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June 26, 2006

The Sixties: Obstinate denials of reality?

Here's a question: What role did the hallowed 60's play in the run-up to the current (alleged) religious revival?

Timothy_Leary.jpgFrom Luc Sante in his review of a new biography of 60's LSD enthusiast Timothy Leary (Louis Menand's review is more fun):

The book provides a crash course in several aspects of 60's culture: its often gaseous rhetoric, its reliance on mahatmas and soothsayers, its endless bail-fund benefits and sometimes dubious appeals to conscience, its thriving population of informers, its contribution to the well-being of lawyers, its candyland expectations and obstinate denials of reality, its fatal avoidance of critical thinking, its squalid death by its own hand.

This seems rather harsh (on the 60's, not necessarily Leary), no? Sante does, however, acknowledge something of another side:

That still leaves many meritorious elements largely outside Leary's sphere: civil rights, the antiwar movement, music and art, the impulse toward communitarianism, to name a few.

But then, in the last sentence of his review, Sante returns, metaphors blazing, to the attack:

In part because of Leary, however, ideals and delusions were encouraged to interbreed, their living progeny being avid consumerism and toothless dissent.

My own take: Certainly, "delusions" were in good supply among those who danced "beneath diamond skies" back in those starry-eyed days. Some forms of reality were, in fact, denied. Various gods, whom it had taken centuries to evict, were invited back in. But in having the wit and exuberance to step, for a moment at least, outside of societal expectations and beyond a rather limited perspective on what qualified as "real," much critical thinking -- on politics, culture and religion -- was done. The Cosmic All and its upholders may have been invoked; but Mommy's and Daddy's God did not fare that well. And not all of that thinking, I believe, has been undone.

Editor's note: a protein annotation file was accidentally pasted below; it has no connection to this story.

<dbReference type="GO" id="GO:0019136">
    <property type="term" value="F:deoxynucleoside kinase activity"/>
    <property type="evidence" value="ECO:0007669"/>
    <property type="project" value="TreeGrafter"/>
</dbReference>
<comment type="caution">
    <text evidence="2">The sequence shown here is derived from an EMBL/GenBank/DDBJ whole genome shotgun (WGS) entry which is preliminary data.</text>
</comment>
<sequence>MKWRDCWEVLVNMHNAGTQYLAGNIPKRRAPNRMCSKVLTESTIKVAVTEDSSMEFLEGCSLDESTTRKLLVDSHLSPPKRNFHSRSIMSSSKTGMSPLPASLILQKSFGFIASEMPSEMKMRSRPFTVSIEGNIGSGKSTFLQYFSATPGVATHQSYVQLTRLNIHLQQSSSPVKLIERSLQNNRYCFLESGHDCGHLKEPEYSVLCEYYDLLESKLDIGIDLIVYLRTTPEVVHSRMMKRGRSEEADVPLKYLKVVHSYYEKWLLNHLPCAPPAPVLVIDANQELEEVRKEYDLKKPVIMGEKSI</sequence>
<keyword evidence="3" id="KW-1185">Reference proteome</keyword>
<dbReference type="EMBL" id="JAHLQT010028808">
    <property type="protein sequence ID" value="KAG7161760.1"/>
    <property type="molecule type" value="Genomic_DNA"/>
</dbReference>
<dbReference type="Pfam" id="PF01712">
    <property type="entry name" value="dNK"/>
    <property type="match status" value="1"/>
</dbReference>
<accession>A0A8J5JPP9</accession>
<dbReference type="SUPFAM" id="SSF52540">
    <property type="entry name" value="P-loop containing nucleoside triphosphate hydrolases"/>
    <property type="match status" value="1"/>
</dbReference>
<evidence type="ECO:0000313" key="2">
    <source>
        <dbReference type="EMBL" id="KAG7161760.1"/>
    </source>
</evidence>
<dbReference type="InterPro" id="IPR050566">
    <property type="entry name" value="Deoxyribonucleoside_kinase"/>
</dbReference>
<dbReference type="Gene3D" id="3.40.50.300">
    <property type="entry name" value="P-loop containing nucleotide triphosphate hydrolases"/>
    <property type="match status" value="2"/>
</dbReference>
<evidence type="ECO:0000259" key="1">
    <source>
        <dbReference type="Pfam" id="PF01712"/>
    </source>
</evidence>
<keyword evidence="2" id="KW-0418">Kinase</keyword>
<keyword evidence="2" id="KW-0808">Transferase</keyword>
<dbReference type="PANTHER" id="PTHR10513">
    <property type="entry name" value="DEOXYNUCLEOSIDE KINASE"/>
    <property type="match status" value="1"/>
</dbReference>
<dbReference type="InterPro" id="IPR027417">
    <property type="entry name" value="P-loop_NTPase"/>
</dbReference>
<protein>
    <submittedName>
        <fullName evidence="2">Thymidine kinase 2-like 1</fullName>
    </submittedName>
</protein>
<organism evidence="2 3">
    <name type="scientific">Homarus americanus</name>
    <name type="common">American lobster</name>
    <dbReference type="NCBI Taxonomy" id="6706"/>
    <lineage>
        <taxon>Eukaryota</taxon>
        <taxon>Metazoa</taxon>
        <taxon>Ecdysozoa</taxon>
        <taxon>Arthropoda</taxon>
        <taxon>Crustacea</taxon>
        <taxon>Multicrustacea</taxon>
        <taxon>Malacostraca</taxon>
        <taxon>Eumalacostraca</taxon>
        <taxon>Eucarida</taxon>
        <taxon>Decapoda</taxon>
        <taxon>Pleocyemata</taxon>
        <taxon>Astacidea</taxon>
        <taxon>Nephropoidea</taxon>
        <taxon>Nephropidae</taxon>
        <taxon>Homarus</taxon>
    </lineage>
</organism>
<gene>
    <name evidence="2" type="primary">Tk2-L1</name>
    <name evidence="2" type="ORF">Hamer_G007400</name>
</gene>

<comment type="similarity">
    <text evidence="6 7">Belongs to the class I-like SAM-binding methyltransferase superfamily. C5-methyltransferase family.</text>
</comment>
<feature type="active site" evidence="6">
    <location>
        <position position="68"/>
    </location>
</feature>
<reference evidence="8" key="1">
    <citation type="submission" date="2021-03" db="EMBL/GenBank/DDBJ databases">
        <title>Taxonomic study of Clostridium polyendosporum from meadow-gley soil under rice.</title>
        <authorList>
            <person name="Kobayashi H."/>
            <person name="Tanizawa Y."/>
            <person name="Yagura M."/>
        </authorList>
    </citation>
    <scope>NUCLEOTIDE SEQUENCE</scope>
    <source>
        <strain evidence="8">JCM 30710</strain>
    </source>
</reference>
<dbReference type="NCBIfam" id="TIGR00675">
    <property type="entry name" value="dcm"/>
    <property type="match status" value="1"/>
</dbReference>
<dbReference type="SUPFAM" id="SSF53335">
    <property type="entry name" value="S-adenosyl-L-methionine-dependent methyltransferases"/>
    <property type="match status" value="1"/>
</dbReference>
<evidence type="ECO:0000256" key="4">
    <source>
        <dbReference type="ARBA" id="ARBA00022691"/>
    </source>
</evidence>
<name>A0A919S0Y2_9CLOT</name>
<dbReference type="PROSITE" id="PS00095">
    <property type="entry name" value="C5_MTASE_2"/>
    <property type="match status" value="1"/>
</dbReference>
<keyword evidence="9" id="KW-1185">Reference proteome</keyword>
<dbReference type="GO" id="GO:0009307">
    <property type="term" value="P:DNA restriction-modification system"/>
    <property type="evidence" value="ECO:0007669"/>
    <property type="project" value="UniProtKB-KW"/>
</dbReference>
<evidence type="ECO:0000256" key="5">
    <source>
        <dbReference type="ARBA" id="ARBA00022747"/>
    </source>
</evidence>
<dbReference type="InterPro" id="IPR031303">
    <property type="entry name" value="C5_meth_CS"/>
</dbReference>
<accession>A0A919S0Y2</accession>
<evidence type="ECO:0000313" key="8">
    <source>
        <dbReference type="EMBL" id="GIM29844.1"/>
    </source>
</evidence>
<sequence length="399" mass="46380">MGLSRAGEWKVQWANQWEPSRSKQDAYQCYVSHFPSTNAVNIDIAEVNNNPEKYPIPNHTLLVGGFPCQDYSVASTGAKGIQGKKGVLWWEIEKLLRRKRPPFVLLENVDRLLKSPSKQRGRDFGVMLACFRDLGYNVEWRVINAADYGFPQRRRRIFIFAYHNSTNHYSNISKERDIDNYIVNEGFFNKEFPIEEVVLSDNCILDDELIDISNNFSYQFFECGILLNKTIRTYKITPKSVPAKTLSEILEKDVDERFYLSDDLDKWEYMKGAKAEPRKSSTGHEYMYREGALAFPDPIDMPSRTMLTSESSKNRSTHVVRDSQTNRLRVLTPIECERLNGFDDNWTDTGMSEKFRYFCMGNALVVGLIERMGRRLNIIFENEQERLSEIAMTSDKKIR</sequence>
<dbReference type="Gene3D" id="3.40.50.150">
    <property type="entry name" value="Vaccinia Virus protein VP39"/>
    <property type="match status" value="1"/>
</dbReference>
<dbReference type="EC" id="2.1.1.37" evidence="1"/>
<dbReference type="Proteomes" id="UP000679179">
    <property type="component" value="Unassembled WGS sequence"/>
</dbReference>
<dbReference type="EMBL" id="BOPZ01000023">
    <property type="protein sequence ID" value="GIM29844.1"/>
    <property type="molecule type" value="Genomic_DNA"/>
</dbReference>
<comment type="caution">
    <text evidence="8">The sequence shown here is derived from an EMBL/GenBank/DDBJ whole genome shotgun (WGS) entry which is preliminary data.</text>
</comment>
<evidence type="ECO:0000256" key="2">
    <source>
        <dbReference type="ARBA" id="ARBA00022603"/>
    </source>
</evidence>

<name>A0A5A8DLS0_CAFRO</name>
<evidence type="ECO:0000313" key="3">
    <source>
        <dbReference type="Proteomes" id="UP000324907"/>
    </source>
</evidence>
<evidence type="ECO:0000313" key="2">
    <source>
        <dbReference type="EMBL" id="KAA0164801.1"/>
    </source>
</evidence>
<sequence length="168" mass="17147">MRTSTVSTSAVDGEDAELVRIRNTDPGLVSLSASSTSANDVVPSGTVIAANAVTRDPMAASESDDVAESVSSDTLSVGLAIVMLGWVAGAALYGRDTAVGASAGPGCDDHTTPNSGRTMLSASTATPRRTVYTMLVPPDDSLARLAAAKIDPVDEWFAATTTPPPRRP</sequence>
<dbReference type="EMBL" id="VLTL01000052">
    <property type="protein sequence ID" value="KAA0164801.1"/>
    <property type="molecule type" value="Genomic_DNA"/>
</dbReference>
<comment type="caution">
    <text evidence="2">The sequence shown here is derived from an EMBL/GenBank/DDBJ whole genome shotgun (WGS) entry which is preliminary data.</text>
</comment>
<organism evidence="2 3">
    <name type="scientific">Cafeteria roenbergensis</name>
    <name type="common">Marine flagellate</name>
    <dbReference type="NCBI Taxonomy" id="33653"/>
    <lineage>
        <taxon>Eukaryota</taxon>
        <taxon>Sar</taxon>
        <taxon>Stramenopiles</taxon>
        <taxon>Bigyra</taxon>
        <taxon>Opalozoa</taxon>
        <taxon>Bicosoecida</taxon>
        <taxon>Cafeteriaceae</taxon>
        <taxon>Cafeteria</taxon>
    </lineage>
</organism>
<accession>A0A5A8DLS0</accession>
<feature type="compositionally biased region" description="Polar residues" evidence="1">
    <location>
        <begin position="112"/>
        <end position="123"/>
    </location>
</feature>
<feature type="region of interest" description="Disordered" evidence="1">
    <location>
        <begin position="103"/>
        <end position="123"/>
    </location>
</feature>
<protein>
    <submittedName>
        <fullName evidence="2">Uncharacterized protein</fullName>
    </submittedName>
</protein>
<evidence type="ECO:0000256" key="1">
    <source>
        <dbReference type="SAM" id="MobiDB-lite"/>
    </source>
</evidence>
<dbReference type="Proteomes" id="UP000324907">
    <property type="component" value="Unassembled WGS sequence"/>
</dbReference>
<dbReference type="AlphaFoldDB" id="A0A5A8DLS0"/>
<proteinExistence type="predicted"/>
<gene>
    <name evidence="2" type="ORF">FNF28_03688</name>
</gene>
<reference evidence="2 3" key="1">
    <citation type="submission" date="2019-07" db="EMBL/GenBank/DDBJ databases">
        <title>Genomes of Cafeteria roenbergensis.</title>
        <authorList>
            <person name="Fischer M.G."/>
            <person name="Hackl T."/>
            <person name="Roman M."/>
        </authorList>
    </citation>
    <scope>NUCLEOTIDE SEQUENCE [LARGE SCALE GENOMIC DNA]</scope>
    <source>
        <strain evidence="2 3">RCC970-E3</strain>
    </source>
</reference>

Posted by Mitchell Stephens at June 26, 2006 11:54 PM


I met Leary once and went to one of his "debates" once and I did not find him to be very impressive either personality wise or intellectually. He was a media created icon and had almost nothing to do with what was actually going on in the 60s and 70s.

The way we Baby Boomers have run away from our pasts is depressing but shows how a little awareness expansion is a scary thing to most.
Turn on, take over, and give peace a chance. Now all the music we made important is musak for TV commercials. The world waits for no one. Keep on Truckin.

Posted by: Jay Saul at June 28, 2006 6:48 PM

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